housing in NYC

Renting Revolution: Navigating the New Rules of Accommodation in the USA

New rules come into force for renting your accommodation

The number of New York houses and apartments available for short-term rental should soon be reduced to nothing. New York City has implemented the Short Term Rental Registration Law, which requires hosts to register their accommodation with the city’s mayor’s office, the Office of Special Enforcement ( OSE).

Short stay rental

Local Law 18 actually dates back to January 2022 and consists of prohibiting short-term rentals of entire homes. It will now be strictly applied, through this registration process which requires details of the apartment, identity and number of occupants. It is illegal to rent an entire apartment or house for less than 30 days, even if you own or live in the building. This applies to all permanent residential buildings.

As a New York host, you will therefore have two options: either you must be present in the accommodation during the travelers’ stay of less than 30 days, and you will only be able to rent to a maximum of two people. Either you can rent your entire accommodation for a period of more than 30 days.

Which amounts to a de facto ban on short-term rentals, according to the accommodation rental platform Airbnb. It provides for penalties for illegal guest rentals, which could go up to $5,000 or three times the revenue generated by the rental. Hotels, guesthouses and guesthouses that have class B status can apply for an exemption.

You are not welcome

This implementation is the culmination of a several-year standoff between Airbnb and the city of New York, which says it wants to fight the shortage of affordable housing in New York. Airbnb had filed a complaint and obtained a grace period with the postponement of its implementation, but a judge of the Supreme Court of New York finally dismissed it.

This is a hard blow for all platforms in this sector (Expedia, VRBO etc.), but Airbnb is by far the most active in the city. New York’s new short-term rental rules are a major blow to the tourism economy and the thousands of New Yorkers and small businesses in the suburbs who rely on home sharing and tourism dollars to make ends meet.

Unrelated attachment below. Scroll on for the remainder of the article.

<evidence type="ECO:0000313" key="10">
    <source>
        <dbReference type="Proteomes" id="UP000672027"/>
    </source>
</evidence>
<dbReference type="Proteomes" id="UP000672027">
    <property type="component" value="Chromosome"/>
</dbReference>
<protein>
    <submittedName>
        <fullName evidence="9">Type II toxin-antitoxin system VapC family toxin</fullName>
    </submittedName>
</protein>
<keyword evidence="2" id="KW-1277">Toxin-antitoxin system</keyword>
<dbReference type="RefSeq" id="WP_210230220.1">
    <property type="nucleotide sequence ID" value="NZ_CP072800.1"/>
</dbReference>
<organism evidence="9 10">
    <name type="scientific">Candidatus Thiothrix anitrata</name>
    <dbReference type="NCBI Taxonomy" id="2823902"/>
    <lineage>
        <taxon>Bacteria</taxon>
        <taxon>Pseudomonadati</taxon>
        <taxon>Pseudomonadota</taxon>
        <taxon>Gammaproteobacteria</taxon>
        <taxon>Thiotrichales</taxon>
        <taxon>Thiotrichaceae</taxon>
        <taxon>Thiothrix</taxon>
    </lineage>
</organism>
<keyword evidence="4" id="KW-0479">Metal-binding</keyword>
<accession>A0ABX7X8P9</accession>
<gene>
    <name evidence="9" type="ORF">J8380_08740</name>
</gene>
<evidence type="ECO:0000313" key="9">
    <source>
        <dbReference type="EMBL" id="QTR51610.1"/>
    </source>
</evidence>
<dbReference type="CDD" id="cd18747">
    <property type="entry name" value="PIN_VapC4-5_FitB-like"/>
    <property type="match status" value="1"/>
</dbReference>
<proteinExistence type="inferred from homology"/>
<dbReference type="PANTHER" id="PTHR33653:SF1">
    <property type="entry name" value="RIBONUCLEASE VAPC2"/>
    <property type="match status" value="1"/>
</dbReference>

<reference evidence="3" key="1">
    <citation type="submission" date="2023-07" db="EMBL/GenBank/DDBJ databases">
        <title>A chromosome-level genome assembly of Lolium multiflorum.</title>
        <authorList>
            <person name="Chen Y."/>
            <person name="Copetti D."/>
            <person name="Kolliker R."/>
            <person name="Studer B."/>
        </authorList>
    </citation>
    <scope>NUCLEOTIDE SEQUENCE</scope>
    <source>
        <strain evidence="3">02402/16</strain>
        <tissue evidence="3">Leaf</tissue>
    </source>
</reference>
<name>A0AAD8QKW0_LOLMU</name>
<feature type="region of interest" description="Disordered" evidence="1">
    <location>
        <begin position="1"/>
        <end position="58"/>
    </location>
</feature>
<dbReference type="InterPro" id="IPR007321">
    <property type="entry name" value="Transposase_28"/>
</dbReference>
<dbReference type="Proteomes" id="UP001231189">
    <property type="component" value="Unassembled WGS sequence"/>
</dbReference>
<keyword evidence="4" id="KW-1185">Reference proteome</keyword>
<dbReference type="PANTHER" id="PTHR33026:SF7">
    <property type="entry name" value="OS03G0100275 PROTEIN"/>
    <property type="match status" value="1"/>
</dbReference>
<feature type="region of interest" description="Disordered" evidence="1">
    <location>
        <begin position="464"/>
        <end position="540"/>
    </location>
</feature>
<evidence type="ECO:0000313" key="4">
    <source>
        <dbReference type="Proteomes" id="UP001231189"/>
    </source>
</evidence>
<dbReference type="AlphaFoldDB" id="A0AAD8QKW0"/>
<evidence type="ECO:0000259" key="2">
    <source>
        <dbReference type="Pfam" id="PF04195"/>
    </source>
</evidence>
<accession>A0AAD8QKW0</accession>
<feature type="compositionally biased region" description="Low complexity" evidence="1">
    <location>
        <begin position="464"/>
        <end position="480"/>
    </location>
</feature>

The city sends a clear message to the millions of potential visitors who will now have fewer options when they visit New York City: you are not welcome.

Few recordings by the city

Concretely, the platforms will not be able to receive and transfer money from rentals for the benefit of hosts who are not registered from September 5. The losses in sight are significant: Airbnb, which generates $85 million per year from short-term rentals in New York, estimates that it will lose 95% of this income after the entry into force of these obligations.

They argue that New York is an anomaly compared to other American cities, which have regulated short-term rentals but allow rentals of entire homes. And that Airbnb accommodations are more dispersed across the city’s five boroughs – less than 50% of listings are located in Manhattan – and help to liven up neighborhoods that are poorly equipped with hotels.

For the moment, it’s a wasted effort. And even for those who are authorized to operate, they have to wait for the sesame from the OSE office in New York City, which has been very late in approving housing that meets the criteria. As of August 27, the city had received 3,250 registration requests and had only approved 257.

New York hosts at an impasse

In view of real estate prices and rents in New York, but also the galloping inflation of recent months, this new regulation is very bad news for New Yorkers who used it to pay their credit or their rent and make ends meet.

One landlord used Airbnb to rent my apartment when he was traveling for work or going on vacation. This represented a significant income for him, and he was not participating in a speculative bubble in New York.

Some residents, who actively rented their house in Harlem a few years ago, have followed the subject closely and are active within the organization RHOAR (Restore Homeowner Autonomy and Rights), a group of home owners for one or two families, who are trying to obtain an exemption from this law.

They are house owners and don’t bother anyone. Long-term rentals are too risky, they know a lot of owners who are not paid and the tenants are very protected in NYC. Last glimmer of hope, the mayor of New York, Eric Adams, will meet representatives of RHOAR. They are asking for a new deadline for these new rules to come into force in January 2024.

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